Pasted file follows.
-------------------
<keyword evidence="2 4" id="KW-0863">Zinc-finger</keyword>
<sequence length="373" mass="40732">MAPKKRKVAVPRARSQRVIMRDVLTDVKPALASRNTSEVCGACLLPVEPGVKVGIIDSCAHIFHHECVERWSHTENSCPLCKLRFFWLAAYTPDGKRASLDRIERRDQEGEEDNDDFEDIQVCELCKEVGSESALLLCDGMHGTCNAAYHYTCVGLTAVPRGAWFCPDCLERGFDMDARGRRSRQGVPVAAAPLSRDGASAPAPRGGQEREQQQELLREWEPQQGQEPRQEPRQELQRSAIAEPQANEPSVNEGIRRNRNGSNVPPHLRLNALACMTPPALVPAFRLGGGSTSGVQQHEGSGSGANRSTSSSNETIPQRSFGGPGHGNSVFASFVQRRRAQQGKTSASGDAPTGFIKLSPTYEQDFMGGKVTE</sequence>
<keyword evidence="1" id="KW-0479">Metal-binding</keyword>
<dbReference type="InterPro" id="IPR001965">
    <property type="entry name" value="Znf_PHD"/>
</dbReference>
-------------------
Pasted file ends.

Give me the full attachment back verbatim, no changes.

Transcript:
<keyword evidence="2 4" id="KW-0863">Zinc-finger</keyword>
<sequence length="373" mass="40732">MAPKKRKVAVPRARSQRVIMRDVLTDVKPALASRNTSEVCGACLLPVEPGVKVGIIDSCAHIFHHECVERWSHTENSCPLCKLRFFWLAAYTPDGKRASLDRIERRDQEGEEDNDDFEDIQVCELCKEVGSESALLLCDGMHGTCNAAYHYTCVGLTAVPRGAWFCPDCLERGFDMDARGRRSRQGVPVAAAPLSRDGASAPAPRGGQEREQQQELLREWEPQQGQEPRQEPRQELQRSAIAEPQANEPSVNEGIRRNRNGSNVPPHLRLNALACMTPPALVPAFRLGGGSTSGVQQHEGSGSGANRSTSSSNETIPQRSFGGPGHGNSVFASFVQRRRAQQGKTSASGDAPTGFIKLSPTYEQDFMGGKVTE</sequence>
<keyword evidence="1" id="KW-0479">Metal-binding</keyword>
<dbReference type="InterPro" id="IPR001965">
    <property type="entry name" value="Znf_PHD"/>
</dbReference>